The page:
January 7, 2005


I am writing to address the proposal listed above , in particular, the C.L.O.B aspect . Liquidity is the determining factor in the success of ALL securities markets. When the U.S. markets went to decimals, one of the unintended consequences was the decrease in the access to that liquidity by the small 100 share orders bid for or offered at .01 cent price points. They tended to obscure where the real size bids and offers were located. In response to this, Open Book was created . The theory was that investors could see up and down in a stock to see where the real size was located. Nice theory. The reality was that nobody wanted to put their orders for size on the book where everyone could see them.........the result .......even LESS liquidity. This proposal re; the C.L.O.B. , if implemented , will take that one step further.......the result......less liquidity. As a former floor broker and owner of a NYSE member firm , I have seen these results first hand and they are simply the result of implementing bad ideas. The C.L.O.B. is a bad idea. Of particular concern to me would be the impact on thinly traded issues. Forcing investors to show their whole order in such a stock could create unacceptable volatility. Who will bid for a thinly traded stock when everyone knows the exact size of a huge seller? Everyone will wait for it to trade down sharply; those who miss it will bid it sharply higher......the result.....big volatility and unhappy investors.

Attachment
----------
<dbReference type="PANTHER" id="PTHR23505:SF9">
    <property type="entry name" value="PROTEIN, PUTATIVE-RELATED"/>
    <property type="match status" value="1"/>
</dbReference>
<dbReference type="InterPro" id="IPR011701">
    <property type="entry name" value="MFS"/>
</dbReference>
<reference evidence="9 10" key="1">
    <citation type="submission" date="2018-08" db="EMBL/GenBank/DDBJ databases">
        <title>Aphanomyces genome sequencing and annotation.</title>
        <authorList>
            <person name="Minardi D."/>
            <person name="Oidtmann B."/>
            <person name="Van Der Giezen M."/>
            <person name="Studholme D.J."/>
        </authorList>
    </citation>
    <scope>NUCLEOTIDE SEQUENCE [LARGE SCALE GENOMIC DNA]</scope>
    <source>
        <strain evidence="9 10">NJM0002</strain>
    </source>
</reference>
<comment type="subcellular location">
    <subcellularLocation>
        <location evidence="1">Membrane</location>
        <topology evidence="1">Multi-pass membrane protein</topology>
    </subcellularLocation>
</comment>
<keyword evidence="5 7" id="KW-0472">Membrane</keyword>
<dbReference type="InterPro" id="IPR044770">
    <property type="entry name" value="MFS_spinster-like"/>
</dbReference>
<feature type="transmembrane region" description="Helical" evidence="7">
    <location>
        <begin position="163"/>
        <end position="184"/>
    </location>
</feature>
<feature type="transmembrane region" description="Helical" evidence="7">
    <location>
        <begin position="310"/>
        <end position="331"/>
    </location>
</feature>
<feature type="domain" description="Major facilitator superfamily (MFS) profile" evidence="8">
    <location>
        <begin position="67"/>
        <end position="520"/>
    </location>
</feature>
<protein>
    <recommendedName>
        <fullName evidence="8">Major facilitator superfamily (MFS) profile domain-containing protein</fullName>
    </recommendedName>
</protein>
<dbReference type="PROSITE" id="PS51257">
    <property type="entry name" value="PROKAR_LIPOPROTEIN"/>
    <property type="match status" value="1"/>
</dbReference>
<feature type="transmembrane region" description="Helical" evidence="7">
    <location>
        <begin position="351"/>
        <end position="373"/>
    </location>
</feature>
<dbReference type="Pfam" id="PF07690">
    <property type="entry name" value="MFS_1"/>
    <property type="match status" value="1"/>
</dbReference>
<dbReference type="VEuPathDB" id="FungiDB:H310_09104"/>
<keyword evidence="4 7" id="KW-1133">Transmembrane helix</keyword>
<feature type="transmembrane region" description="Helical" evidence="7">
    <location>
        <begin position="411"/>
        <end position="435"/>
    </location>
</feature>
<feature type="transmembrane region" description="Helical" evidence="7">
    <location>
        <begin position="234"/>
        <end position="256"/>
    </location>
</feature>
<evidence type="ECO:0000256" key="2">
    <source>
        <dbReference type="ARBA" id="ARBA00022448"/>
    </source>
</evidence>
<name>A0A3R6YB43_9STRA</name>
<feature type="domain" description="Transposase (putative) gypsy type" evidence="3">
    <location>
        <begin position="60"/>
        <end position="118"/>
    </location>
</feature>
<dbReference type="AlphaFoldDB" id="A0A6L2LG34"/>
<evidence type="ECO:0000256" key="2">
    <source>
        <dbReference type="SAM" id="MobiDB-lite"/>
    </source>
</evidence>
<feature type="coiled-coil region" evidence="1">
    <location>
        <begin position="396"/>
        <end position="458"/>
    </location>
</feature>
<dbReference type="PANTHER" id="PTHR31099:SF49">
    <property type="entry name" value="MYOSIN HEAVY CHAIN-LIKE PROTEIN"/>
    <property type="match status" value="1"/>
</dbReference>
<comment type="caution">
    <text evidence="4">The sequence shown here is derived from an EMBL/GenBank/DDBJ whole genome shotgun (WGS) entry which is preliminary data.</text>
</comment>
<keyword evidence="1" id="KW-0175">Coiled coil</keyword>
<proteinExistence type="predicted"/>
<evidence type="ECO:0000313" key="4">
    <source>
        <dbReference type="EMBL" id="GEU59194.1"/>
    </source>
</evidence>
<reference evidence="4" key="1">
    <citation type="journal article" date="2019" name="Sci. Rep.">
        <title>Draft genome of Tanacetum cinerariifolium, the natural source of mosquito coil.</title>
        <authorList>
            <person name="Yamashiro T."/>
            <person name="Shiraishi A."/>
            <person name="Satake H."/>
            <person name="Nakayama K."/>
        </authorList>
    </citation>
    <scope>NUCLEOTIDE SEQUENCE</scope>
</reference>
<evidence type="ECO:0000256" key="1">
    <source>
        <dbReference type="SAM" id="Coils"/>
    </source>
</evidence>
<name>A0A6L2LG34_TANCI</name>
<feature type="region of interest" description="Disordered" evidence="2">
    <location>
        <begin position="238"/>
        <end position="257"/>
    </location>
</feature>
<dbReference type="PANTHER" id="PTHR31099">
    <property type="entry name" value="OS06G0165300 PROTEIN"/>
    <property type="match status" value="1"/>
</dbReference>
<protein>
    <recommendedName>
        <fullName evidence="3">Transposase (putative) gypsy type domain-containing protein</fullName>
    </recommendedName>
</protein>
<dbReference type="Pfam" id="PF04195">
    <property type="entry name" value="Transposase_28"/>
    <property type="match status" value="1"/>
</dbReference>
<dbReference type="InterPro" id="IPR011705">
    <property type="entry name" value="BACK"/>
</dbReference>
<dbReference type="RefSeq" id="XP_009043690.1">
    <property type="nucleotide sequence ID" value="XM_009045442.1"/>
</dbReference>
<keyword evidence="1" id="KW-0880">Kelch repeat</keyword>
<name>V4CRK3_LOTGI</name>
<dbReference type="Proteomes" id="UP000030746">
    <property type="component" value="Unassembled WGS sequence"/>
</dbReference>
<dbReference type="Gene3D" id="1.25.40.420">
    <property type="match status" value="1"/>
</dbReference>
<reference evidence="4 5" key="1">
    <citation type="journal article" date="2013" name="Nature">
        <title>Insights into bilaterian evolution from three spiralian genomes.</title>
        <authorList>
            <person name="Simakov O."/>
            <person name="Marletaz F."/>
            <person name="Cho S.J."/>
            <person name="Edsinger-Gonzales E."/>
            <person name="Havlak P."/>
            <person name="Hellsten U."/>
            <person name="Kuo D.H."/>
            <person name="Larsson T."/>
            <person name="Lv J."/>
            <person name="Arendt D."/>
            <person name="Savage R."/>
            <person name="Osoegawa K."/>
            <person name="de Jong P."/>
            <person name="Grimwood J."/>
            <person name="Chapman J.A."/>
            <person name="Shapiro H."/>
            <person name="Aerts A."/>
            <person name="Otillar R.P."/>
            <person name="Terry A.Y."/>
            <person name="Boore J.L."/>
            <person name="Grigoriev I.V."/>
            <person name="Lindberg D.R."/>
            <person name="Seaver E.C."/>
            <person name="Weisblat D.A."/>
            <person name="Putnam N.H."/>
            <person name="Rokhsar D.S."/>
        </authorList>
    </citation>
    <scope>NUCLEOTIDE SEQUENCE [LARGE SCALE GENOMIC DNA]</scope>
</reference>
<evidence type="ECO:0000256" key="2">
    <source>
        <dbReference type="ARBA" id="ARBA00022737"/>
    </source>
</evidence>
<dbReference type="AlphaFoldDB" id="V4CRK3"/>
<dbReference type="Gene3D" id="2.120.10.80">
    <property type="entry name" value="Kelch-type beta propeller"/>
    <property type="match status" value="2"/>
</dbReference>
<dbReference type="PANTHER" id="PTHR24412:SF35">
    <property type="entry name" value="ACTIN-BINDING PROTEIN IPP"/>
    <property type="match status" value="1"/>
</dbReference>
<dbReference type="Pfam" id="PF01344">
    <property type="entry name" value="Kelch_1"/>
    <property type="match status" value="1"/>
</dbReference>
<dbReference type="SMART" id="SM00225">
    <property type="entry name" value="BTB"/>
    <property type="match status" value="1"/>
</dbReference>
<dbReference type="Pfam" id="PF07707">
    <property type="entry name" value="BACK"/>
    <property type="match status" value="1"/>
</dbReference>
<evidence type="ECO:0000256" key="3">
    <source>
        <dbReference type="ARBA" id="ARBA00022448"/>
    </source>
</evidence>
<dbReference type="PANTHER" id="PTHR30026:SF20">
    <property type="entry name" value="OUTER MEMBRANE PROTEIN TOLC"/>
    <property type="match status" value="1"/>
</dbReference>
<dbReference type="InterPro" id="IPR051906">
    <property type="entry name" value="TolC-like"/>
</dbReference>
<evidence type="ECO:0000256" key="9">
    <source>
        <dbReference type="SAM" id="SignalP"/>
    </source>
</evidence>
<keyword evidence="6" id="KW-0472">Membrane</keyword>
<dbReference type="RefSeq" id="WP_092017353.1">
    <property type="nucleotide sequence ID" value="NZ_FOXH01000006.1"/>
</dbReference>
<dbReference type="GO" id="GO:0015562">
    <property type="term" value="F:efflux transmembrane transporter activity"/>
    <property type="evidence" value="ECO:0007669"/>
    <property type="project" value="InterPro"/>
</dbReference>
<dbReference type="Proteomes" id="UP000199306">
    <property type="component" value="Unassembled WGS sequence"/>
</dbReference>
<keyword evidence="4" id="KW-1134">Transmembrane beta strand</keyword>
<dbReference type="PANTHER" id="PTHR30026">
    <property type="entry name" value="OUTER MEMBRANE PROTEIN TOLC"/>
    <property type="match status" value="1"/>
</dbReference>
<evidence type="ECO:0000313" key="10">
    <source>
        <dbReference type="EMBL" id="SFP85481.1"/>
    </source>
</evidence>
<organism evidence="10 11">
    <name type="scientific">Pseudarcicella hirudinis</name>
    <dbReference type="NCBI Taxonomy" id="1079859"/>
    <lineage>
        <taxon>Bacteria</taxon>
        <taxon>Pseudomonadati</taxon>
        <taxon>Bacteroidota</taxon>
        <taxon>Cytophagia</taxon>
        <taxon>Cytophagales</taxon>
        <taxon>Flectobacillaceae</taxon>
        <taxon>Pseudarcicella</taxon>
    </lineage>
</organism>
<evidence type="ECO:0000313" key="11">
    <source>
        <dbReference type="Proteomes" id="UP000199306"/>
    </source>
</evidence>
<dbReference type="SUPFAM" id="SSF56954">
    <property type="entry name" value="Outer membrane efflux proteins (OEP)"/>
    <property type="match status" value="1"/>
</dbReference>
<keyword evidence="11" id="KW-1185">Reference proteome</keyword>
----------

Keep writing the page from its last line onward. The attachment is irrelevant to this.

Another scenario is when a fund will go to a broker and ask them to bid on a block of stock. Assume the fund wants to sell 300,000 shares of an issue. The market needs 150,000 and the broker buys the other 150,000 shares for his own account to accommodate the fund, with an eye to trading out of it over the day. The C.L.O.B scenario forces the broker to advertise that whole 150,000 if he wants to sell it. The whole world now knows he is long a big block of stock. The result........the stock goes down. The unintended consequences of this? Brokers will be loathe to accommodate clients by providing liquidity.....the result.....even less liquidity. Does this NOT seem logical to you? By applying logic to this situation ,I am confident that you will come to the right decision.


John S. French, President
JSF Securities Corp.
Members NYSE